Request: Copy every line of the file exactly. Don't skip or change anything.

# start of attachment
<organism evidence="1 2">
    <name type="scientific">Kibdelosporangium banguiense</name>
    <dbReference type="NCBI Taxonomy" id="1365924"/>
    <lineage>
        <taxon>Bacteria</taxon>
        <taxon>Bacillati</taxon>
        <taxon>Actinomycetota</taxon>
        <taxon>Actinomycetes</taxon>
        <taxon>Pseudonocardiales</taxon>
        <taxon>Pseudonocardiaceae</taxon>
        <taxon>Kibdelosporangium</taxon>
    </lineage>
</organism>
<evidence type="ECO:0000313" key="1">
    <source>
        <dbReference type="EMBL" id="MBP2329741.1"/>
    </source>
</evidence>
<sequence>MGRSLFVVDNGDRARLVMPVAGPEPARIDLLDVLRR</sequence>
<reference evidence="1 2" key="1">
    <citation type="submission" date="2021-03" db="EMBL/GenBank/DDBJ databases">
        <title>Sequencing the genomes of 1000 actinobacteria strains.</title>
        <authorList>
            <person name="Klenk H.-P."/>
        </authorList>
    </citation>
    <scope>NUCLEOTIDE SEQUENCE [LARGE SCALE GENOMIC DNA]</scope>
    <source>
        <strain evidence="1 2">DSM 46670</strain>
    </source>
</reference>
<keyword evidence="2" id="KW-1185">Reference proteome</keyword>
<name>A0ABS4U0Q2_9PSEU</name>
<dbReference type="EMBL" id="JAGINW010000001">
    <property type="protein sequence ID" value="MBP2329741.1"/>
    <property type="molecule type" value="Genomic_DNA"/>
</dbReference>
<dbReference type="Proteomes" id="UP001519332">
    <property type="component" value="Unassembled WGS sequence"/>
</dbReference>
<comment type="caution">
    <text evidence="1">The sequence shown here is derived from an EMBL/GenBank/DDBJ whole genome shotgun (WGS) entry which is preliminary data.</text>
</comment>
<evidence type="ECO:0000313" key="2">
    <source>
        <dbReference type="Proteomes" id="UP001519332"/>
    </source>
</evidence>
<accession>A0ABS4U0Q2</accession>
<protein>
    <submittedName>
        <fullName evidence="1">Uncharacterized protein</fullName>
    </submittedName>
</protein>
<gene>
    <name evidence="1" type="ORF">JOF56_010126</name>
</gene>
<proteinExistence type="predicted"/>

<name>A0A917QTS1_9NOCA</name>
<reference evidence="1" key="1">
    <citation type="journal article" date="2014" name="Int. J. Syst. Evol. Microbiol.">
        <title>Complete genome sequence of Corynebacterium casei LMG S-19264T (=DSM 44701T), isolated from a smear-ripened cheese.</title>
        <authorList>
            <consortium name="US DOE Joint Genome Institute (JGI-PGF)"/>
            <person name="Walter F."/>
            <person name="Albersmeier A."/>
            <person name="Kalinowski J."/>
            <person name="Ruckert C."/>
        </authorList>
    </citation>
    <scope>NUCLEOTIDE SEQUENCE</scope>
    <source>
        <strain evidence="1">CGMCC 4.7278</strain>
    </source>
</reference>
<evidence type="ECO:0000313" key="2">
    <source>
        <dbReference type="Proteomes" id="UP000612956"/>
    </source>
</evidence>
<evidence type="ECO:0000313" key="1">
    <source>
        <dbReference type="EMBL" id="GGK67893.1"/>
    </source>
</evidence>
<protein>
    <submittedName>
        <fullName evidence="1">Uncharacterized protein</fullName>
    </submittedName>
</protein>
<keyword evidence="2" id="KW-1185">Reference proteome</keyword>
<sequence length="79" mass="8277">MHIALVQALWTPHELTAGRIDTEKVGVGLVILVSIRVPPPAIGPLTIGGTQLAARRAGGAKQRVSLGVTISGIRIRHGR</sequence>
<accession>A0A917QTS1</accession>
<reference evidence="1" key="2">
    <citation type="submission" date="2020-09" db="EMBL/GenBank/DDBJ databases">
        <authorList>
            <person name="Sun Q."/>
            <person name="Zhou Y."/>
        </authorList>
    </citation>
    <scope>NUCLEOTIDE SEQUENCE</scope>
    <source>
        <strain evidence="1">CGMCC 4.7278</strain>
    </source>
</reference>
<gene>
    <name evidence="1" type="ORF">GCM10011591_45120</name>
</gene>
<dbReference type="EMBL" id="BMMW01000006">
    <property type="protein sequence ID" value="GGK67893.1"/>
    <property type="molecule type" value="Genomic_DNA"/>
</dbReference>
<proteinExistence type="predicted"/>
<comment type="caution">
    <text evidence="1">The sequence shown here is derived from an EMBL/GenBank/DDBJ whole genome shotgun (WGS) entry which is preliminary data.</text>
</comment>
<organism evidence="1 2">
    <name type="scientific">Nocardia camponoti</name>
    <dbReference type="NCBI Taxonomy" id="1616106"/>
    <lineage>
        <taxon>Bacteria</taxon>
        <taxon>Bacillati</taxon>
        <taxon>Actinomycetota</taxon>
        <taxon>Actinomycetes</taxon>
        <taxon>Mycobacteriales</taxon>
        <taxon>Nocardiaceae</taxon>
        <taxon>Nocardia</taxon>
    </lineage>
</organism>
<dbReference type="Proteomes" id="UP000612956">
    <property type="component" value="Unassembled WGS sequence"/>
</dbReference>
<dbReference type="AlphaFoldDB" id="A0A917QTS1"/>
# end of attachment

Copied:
<organism evidence="1 2">
    <name type="scientific">Kibdelosporangium banguiense</name>
    <dbReference type="NCBI Taxonomy" id="1365924"/>
    <lineage>
        <taxon>Bacteria</taxon>
        <taxon>Bacillati</taxon>
        <taxon>Actinomycetota</taxon>
        <taxon>Actinomycetes</taxon>
        <taxon>Pseudonocardiales</taxon>
        <taxon>Pseudonocardiaceae</taxon>
        <taxon>Kibdelosporangium</taxon>
    </lineage>
</organism>
<evidence type="ECO:0000313" key="1">
    <source>
        <dbReference type="EMBL" id="MBP2329741.1"/>
    </source>
</evidence>
<sequence>MGRSLFVVDNGDRARLVMPVAGPEPARIDLLDVLRR</sequence>
<reference evidence="1 2" key="1">
    <citation type="submission" date="2021-03" db="EMBL/GenBank/DDBJ databases">
        <title>Sequencing the genomes of 1000 actinobacteria strains.</title>
        <authorList>
            <person name="Klenk H.-P."/>
        </authorList>
    </citation>
    <scope>NUCLEOTIDE SEQUENCE [LARGE SCALE GENOMIC DNA]</scope>
    <source>
        <strain evidence="1 2">DSM 46670</strain>
    </source>
</reference>
<keyword evidence="2" id="KW-1185">Reference proteome</keyword>
<name>A0ABS4U0Q2_9PSEU</name>
<dbReference type="EMBL" id="JAGINW010000001">
    <property type="protein sequence ID" value="MBP2329741.1"/>
    <property type="molecule type" value="Genomic_DNA"/>
</dbReference>
<dbReference type="Proteomes" id="UP001519332">
    <property type="component" value="Unassembled WGS sequence"/>
</dbReference>
<comment type="caution">
    <text evidence="1">The sequence shown here is derived from an EMBL/GenBank/DDBJ whole genome shotgun (WGS) entry which is preliminary data.</text>
</comment>
<evidence type="ECO:0000313" key="2">
    <source>
        <dbReference type="Proteomes" id="UP001519332"/>
    </source>
</evidence>
<accession>A0ABS4U0Q2</accession>
<protein>
    <submittedName>
        <fullName evidence="1">Uncharacterized protein</fullName>
    </submittedName>
</protein>
<gene>
    <name evidence="1" type="ORF">JOF56_010126</name>
</gene>
<proteinExistence type="predicted"/>

<name>A0A917QTS1_9NOCA</name>
<reference evidence="1" key="1">
    <citation type="journal article" date="2014" name="Int. J. Syst. Evol. Microbiol.">
        <title>Complete genome sequence of Corynebacterium casei LMG S-19264T (=DSM 44701T), isolated from a smear-ripened cheese.</title>
        <authorList>
            <consortium name="US DOE Joint Genome Institute (JGI-PGF)"/>
            <person name="Walter F."/>
            <person name="Albersmeier A."/>
            <person name="Kalinowski J."/>
            <person name="Ruckert C."/>
        </authorList>
    </citation>
    <scope>NUCLEOTIDE SEQUENCE</scope>
    <source>
        <strain evidence="1">CGMCC 4.7278</strain>
    </source>
</reference>
<evidence type="ECO:0000313" key="2">
    <source>
        <dbReference type="Proteomes" id="UP000612956"/>
    </source>
</evidence>
<evidence type="ECO:0000313" key="1">
    <source>
        <dbReference type="EMBL" id="GGK67893.1"/>
    </source>
</evidence>
<protein>
    <submittedName>
        <fullName evidence="1">Uncharacterized protein</fullName>
    </submittedName>
</protein>
<keyword evidence="2" id="KW-1185">Reference proteome</keyword>
<sequence length="79" mass="8277">MHIALVQALWTPHELTAGRIDTEKVGVGLVILVSIRVPPPAIGPLTIGGTQLAARRAGGAKQRVSLGVTISGIRIRHGR</sequence>
<accession>A0A917QTS1</accession>
<reference evidence="1" key="2">
    <citation type="submission" date="2020-09" db="EMBL/GenBank/DDBJ databases">
        <authorList>
            <person name="Sun Q."/>
            <person name="Zhou Y."/>
        </authorList>
    </citation>
    <scope>NUCLEOTIDE SEQUENCE</scope>
    <source>
        <strain evidence="1">CGMCC 4.7278</strain>
    </source>
</reference>
<gene>
    <name evidence="1" type="ORF">GCM10011591_45120</name>
</gene>
<dbReference type="EMBL" id="BMMW01000006">
    <property type="protein sequence ID" value="GGK67893.1"/>
    <property type="molecule type" value="Genomic_DNA"/>
</dbReference>
<proteinExistence type="predicted"/>
<comment type="caution">
    <text evidence="1">The sequence shown here is derived from an EMBL/GenBank/DDBJ whole genome shotgun (WGS) entry which is preliminary data.</text>
</comment>
<organism evidence="1 2">
    <name type="scientific">Nocardia camponoti</name>
    <dbReference type="NCBI Taxonomy" id="1616106"/>
    <lineage>
        <taxon>Bacteria</taxon>
        <taxon>Bacillati</taxon>
        <taxon>Actinomycetota</taxon>
        <taxon>Actinomycetes</taxon>
        <taxon>Mycobacteriales</taxon>
        <taxon>Nocardiaceae</taxon>
        <taxon>Nocardia</taxon>
    </lineage>
</organism>
<dbReference type="Proteomes" id="UP000612956">
    <property type="component" value="Unassembled WGS sequence"/>
</dbReference>
<dbReference type="AlphaFoldDB" id="A0A917QTS1"/>